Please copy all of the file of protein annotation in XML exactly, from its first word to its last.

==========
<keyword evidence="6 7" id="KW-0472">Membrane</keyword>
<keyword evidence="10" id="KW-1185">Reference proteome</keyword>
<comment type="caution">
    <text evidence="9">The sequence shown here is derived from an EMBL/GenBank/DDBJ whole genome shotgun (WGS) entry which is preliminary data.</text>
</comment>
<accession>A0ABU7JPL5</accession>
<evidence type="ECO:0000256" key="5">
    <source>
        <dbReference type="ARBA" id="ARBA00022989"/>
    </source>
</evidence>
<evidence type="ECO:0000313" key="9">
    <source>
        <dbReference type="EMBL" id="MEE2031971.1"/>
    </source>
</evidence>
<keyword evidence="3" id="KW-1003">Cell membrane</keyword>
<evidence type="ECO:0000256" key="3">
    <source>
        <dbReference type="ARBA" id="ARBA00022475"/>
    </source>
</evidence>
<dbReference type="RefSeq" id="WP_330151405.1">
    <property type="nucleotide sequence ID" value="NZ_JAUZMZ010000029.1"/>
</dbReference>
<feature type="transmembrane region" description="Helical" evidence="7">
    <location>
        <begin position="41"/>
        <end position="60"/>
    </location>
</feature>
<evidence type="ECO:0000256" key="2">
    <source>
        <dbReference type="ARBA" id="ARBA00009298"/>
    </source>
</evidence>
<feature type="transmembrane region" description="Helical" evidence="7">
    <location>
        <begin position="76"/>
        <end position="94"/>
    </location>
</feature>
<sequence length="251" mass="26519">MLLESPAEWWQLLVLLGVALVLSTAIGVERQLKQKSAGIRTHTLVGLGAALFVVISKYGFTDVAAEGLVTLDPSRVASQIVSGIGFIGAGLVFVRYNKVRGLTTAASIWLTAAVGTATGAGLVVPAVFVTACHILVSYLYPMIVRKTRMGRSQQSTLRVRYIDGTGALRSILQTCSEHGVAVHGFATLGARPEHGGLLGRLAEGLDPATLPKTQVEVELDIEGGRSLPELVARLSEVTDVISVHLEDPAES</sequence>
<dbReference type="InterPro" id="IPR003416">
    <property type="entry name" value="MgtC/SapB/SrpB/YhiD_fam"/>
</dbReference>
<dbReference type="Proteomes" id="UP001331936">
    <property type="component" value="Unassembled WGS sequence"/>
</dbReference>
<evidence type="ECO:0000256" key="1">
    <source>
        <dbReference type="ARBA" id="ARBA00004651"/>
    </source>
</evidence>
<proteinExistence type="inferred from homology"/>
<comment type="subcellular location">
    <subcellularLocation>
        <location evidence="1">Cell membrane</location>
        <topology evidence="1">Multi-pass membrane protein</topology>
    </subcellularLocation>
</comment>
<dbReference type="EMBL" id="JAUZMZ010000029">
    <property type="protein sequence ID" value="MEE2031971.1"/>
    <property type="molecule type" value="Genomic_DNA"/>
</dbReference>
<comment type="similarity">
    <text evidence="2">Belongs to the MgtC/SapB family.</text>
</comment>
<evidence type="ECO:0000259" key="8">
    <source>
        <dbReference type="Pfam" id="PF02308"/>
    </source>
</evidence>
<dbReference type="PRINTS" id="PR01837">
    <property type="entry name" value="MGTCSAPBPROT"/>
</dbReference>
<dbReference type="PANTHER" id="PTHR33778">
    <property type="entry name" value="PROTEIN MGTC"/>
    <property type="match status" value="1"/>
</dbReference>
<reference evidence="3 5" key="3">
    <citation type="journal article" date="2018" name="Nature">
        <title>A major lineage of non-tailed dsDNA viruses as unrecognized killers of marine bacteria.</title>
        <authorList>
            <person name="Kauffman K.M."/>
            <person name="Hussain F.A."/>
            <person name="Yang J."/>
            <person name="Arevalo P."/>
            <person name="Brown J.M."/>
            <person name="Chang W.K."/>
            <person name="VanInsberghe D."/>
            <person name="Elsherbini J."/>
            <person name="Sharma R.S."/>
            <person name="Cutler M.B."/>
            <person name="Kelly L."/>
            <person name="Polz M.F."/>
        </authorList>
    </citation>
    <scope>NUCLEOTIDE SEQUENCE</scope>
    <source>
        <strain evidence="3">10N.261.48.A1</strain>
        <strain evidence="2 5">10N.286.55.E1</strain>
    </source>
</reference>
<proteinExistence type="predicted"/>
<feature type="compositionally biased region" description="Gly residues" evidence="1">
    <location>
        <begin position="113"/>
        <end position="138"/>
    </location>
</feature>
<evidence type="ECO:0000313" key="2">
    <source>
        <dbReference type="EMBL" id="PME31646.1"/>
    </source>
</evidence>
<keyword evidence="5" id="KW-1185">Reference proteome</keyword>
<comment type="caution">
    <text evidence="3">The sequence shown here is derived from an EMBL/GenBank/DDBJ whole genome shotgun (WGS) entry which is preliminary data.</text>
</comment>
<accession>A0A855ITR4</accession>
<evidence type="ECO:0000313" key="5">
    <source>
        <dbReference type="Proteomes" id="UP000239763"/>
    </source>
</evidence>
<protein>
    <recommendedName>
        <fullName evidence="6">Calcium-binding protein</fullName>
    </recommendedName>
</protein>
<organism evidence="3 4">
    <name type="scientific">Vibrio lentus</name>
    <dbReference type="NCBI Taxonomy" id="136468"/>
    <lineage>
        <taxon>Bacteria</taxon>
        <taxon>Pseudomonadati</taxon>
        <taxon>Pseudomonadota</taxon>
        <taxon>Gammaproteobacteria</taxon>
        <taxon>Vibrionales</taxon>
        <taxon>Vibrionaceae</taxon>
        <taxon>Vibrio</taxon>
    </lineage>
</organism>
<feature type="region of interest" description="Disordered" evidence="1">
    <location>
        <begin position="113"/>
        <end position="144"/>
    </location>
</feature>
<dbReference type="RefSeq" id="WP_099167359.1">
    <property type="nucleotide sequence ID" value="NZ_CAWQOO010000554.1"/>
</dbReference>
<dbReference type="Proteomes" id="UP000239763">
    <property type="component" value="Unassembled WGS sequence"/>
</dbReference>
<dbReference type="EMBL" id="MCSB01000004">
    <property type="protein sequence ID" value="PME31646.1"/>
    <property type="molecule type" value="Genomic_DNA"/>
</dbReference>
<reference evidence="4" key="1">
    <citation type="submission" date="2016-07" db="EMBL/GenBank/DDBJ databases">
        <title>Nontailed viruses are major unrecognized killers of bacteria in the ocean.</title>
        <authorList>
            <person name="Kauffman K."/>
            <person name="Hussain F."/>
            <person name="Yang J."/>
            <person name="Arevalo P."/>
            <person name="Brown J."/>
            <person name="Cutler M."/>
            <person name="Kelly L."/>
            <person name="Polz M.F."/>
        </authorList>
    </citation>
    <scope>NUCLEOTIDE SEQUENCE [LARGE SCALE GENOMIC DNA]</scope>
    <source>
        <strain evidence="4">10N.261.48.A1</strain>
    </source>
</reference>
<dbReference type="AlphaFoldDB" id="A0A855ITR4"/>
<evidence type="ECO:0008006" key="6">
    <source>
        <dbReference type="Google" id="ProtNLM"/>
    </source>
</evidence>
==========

<keyword evidence="6 7" id="KW-0472">Membrane</keyword>
<keyword evidence="10" id="KW-1185">Reference proteome</keyword>
<comment type="caution">
    <text evidence="9">The sequence shown here is derived from an EMBL/GenBank/DDBJ whole genome shotgun (WGS) entry which is preliminary data.</text>
</comment>
<accession>A0ABU7JPL5</accession>
<evidence type="ECO:0000256" key="5">
    <source>
        <dbReference type="ARBA" id="ARBA00022989"/>
    </source>
</evidence>
<evidence type="ECO:0000313" key="9">
    <source>
        <dbReference type="EMBL" id="MEE2031971.1"/>
    </source>
</evidence>
<keyword evidence="3" id="KW-1003">Cell membrane</keyword>
<evidence type="ECO:0000256" key="3">
    <source>
        <dbReference type="ARBA" id="ARBA00022475"/>
    </source>
</evidence>
<dbReference type="RefSeq" id="WP_330151405.1">
    <property type="nucleotide sequence ID" value="NZ_JAUZMZ010000029.1"/>
</dbReference>
<feature type="transmembrane region" description="Helical" evidence="7">
    <location>
        <begin position="41"/>
        <end position="60"/>
    </location>
</feature>
<evidence type="ECO:0000256" key="2">
    <source>
        <dbReference type="ARBA" id="ARBA00009298"/>
    </source>
</evidence>
<feature type="transmembrane region" description="Helical" evidence="7">
    <location>
        <begin position="76"/>
        <end position="94"/>
    </location>
</feature>
<sequence length="251" mass="26519">MLLESPAEWWQLLVLLGVALVLSTAIGVERQLKQKSAGIRTHTLVGLGAALFVVISKYGFTDVAAEGLVTLDPSRVASQIVSGIGFIGAGLVFVRYNKVRGLTTAASIWLTAAVGTATGAGLVVPAVFVTACHILVSYLYPMIVRKTRMGRSQQSTLRVRYIDGTGALRSILQTCSEHGVAVHGFATLGARPEHGGLLGRLAEGLDPATLPKTQVEVELDIEGGRSLPELVARLSEVTDVISVHLEDPAES</sequence>
<dbReference type="InterPro" id="IPR003416">
    <property type="entry name" value="MgtC/SapB/SrpB/YhiD_fam"/>
</dbReference>
<dbReference type="Proteomes" id="UP001331936">
    <property type="component" value="Unassembled WGS sequence"/>
</dbReference>
<evidence type="ECO:0000256" key="1">
    <source>
        <dbReference type="ARBA" id="ARBA00004651"/>
    </source>
</evidence>
<proteinExistence type="inferred from homology"/>
<comment type="subcellular location">
    <subcellularLocation>
        <location evidence="1">Cell membrane</location>
        <topology evidence="1">Multi-pass membrane protein</topology>
    </subcellularLocation>
</comment>
<dbReference type="EMBL" id="JAUZMZ010000029">
    <property type="protein sequence ID" value="MEE2031971.1"/>
    <property type="molecule type" value="Genomic_DNA"/>
</dbReference>
<comment type="similarity">
    <text evidence="2">Belongs to the MgtC/SapB family.</text>
</comment>
<evidence type="ECO:0000259" key="8">
    <source>
        <dbReference type="Pfam" id="PF02308"/>
    </source>
</evidence>
<dbReference type="PRINTS" id="PR01837">
    <property type="entry name" value="MGTCSAPBPROT"/>
</dbReference>
<dbReference type="PANTHER" id="PTHR33778">
    <property type="entry name" value="PROTEIN MGTC"/>
    <property type="match status" value="1"/>
</dbReference>
<reference evidence="3 5" key="3">
    <citation type="journal article" date="2018" name="Nature">
        <title>A major lineage of non-tailed dsDNA viruses as unrecognized killers of marine bacteria.</title>
        <authorList>
            <person name="Kauffman K.M."/>
            <person name="Hussain F.A."/>
            <person name="Yang J."/>
            <person name="Arevalo P."/>
            <person name="Brown J.M."/>
            <person name="Chang W.K."/>
            <person name="VanInsberghe D."/>
            <person name="Elsherbini J."/>
            <person name="Sharma R.S."/>
            <person name="Cutler M.B."/>
            <person name="Kelly L."/>
            <person name="Polz M.F."/>
        </authorList>
    </citation>
    <scope>NUCLEOTIDE SEQUENCE</scope>
    <source>
        <strain evidence="3">10N.261.48.A1</strain>
        <strain evidence="2 5">10N.286.55.E1</strain>
    </source>
</reference>
<proteinExistence type="predicted"/>
<feature type="compositionally biased region" description="Gly residues" evidence="1">
    <location>
        <begin position="113"/>
        <end position="138"/>
    </location>
</feature>
<evidence type="ECO:0000313" key="2">
    <source>
        <dbReference type="EMBL" id="PME31646.1"/>
    </source>
</evidence>
<keyword evidence="5" id="KW-1185">Reference proteome</keyword>
<comment type="caution">
    <text evidence="3">The sequence shown here is derived from an EMBL/GenBank/DDBJ whole genome shotgun (WGS) entry which is preliminary data.</text>
</comment>
<accession>A0A855ITR4</accession>
<evidence type="ECO:0000313" key="5">
    <source>
        <dbReference type="Proteomes" id="UP000239763"/>
    </source>
</evidence>
<protein>
    <recommendedName>
        <fullName evidence="6">Calcium-binding protein</fullName>
    </recommendedName>
</protein>
<organism evidence="3 4">
    <name type="scientific">Vibrio lentus</name>
    <dbReference type="NCBI Taxonomy" id="136468"/>
    <lineage>
        <taxon>Bacteria</taxon>
        <taxon>Pseudomonadati</taxon>
        <taxon>Pseudomonadota</taxon>
        <taxon>Gammaproteobacteria</taxon>
        <taxon>Vibrionales</taxon>
        <taxon>Vibrionaceae</taxon>
        <taxon>Vibrio</taxon>
    </lineage>
</organism>
<feature type="region of interest" description="Disordered" evidence="1">
    <location>
        <begin position="113"/>
        <end position="144"/>
    </location>
</feature>
<dbReference type="RefSeq" id="WP_099167359.1">
    <property type="nucleotide sequence ID" value="NZ_CAWQOO010000554.1"/>
</dbReference>
<dbReference type="Proteomes" id="UP000239763">
    <property type="component" value="Unassembled WGS sequence"/>
</dbReference>
<dbReference type="EMBL" id="MCSB01000004">
    <property type="protein sequence ID" value="PME31646.1"/>
    <property type="molecule type" value="Genomic_DNA"/>
</dbReference>
<reference evidence="4" key="1">
    <citation type="submission" date="2016-07" db="EMBL/GenBank/DDBJ databases">
        <title>Nontailed viruses are major unrecognized killers of bacteria in the ocean.</title>
        <authorList>
            <person name="Kauffman K."/>
            <person name="Hussain F."/>
            <person name="Yang J."/>
            <person name="Arevalo P."/>
            <person name="Brown J."/>
            <person name="Cutler M."/>
            <person name="Kelly L."/>
            <person name="Polz M.F."/>
        </authorList>
    </citation>
    <scope>NUCLEOTIDE SEQUENCE [LARGE SCALE GENOMIC DNA]</scope>
    <source>
        <strain evidence="4">10N.261.48.A1</strain>
    </source>
</reference>
<dbReference type="AlphaFoldDB" id="A0A855ITR4"/>
<evidence type="ECO:0008006" key="6">
    <source>
        <dbReference type="Google" id="ProtNLM"/>
    </source>
</evidence>